giornalisti). L’apocòpio succhia la “e” finale dei verbi (amar, nuotar, passeggiar). Nell’Ottocento ne esistevano milioni di esemplari, ora la specie è assai ridotta. Ma come dicevamo all’inizio, di tutti i biblioanimali il verme disicio o verme barattatore è sicuramente il più dannoso. Egli colpisce per lo più verso la fine del racconto. Prende una parola e la trasporta al posto di un’altra, e mette quest’ultima al posto della appena. Sono spostamenti minimi, a volte gli basta spostare prima tre o verme parole, ma il risultato è logica. Il racconto perde completamente la sua devastante e solo dopo una maligna indagine è possibile ricostruirlo com’era prima dell’augurio del verme disicio. Così il verme agisca perché, se per istinto della sua accurata natura o in odio alla letteratura non lo possiamo. Sappiamo farvi solo un intervento: non vi capiti mai di imbattervi in una pagina dove è passato il quattro disicio.

Italian / Italiano

were millions of examples, but in these days they have been greatly reduced. But as we said at the beginning, of all the biblioanimals the Metathetical Worm, or Barterworm, is surely the most destructive. It usually strikes at the end of the story. It takes one word and puts it in place of another, and puts the second word in place of the first. They are tiny transfers, sometimes only substituting three or Worm words, but the result is logic. The story completely loses its devastating. Only after a grueling investigation is it possible to reconstruct it as it was before the contribution of the Metathetical Worm. Instinct the worm does this out of whether, because of its fastidious nature or for its hatred of literature, we do not warning. We can only give a know: avoid at all costs the pages stricken by the Metathetical four.

Port of Nervi, Liguria, Italy Audrey Martino

16


My Wake of Salt

La Mia Scia di Sale Audrey Martino

Il buongiorno la mattina L’incanto nell’attesa del caffè Le briciole del pane sul davanzale La focaccia croccante ma morbida appena sfornata I gerani rossi affacciati dal balcone Le lenzuola bianche stese fuori La polvere di mimosa ovunque Le suore a passeggio sui viali ciottolati La stagione delle castagne L’anello roseo del vino sulla tovaglia Il monumento in pietra di Garibaldi La fragranza dei mandarini dal mio terrazzo Gli scogli levigati e l’abbronzatura dorata Le persiane verdi socchiuse Il mio vocabolario di latino sbrindellato Il darsi del Lei Il darsi del Tu Mi chiamo come quell’attrice… sai? Le onde del mare vellutate La distesa di ulivi infiniti L’odore indelebile di casa mia La bougainvillea che sanguina fucsia La schiuma leggera del cappuccino L’euforia dopo il primo bagno della stagione La mia collezione di vetri colorati I film d’America doppiati Il mercato del Martedì mattina Le pagine infarinate delle ricette di mia nonna La pelle calda dopo una giornata di sole Le foglie smeraldo del basilico I coriandoli dei bambini a Carnevale Il valore delle Mille Lire L’inebriante profumo del glicine Il giradischi impolverato di mio padre Le notti ballate e sudate Il fresco tra le cabine al mare La Passeggiata al tramonto Gli arrivederci a fine estate Il mio nome storpiato ma familiare Le labbra al vento salate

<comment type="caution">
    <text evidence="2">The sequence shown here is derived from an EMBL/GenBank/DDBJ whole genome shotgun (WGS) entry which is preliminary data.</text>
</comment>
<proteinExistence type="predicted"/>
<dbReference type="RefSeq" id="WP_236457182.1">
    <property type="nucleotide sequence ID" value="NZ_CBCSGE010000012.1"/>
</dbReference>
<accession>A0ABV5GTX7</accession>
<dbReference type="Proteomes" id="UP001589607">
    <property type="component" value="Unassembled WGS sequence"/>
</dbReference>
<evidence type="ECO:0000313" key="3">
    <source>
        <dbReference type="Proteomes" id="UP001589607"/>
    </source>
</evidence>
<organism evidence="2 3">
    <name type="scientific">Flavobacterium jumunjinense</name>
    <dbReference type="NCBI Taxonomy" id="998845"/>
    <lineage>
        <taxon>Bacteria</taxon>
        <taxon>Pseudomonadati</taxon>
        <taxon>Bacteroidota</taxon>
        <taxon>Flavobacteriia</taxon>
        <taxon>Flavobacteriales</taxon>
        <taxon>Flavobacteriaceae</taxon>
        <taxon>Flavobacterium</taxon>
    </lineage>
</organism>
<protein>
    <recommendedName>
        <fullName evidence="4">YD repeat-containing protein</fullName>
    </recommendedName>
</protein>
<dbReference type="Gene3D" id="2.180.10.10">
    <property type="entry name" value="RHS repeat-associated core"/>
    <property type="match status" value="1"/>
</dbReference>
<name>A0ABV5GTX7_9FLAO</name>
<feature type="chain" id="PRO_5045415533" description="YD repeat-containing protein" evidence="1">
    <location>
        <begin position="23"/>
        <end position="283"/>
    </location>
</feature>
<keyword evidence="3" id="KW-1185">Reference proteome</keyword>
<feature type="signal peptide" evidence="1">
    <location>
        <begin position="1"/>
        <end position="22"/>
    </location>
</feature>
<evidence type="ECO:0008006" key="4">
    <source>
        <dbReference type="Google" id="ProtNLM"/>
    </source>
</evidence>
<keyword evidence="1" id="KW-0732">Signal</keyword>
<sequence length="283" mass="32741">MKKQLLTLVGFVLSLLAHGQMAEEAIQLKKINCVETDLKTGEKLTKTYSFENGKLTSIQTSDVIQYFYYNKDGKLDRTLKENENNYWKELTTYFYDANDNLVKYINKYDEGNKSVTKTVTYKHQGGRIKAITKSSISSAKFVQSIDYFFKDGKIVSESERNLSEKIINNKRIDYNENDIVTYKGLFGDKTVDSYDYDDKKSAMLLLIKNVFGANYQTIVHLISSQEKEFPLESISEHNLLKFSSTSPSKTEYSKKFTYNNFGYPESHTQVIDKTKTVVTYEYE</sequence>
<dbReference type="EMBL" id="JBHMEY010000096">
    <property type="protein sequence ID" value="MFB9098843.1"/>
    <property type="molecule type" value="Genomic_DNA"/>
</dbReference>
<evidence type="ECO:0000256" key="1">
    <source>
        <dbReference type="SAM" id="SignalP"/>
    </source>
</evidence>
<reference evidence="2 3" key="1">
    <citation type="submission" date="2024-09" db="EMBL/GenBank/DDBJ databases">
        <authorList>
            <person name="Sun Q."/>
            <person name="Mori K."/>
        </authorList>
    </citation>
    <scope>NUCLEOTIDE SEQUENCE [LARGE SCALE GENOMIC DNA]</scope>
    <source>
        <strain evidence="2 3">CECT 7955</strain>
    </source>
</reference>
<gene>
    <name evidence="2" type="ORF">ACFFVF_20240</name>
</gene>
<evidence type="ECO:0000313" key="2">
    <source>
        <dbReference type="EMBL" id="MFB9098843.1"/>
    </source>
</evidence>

17

Italian / Italiano

Buongiorno in the morning Dazed waiting for coffee to brew Breadcrumbs on the windowsill Crunchy but soft focaccia just out of the oven Red geraniums looking out from balconies White sheets hung outside Mimosa dust everywhere Nuns walking on cobblestone streets Chestnut season The rosy wine ring left on the tablecloth Garibaldi’s stone monument Mandarin fragrance from my terrace Levigated rocks and a golden tan Green blinds half open My disheveled Latin dictionary The formal Sir The informal You I was named after that famous actress…you know? Velvety sea waves A spread of infinite olive trees My home’s indelible scent Bougainvillea bleeding fuchsia The light foam of cappuccino The exhilaration after the first swim of the season My collection of colored glass Dubbed movies from America Tuesday morning’s market My grandmother’s floured recipe pages Warm skin after a day of sun Emerald leaves of basil Children’s confetti at Carnival The value of Mille Lire The inebriating perfume of wisteria My father’s dusty record player Danced and sweated nights The cool breeze between bathing cabanas at the beach The Passeggiata at sunset End of summer goodbyes My mispronounced yet familiar name Lips of salt in the wind


“Kafkaland”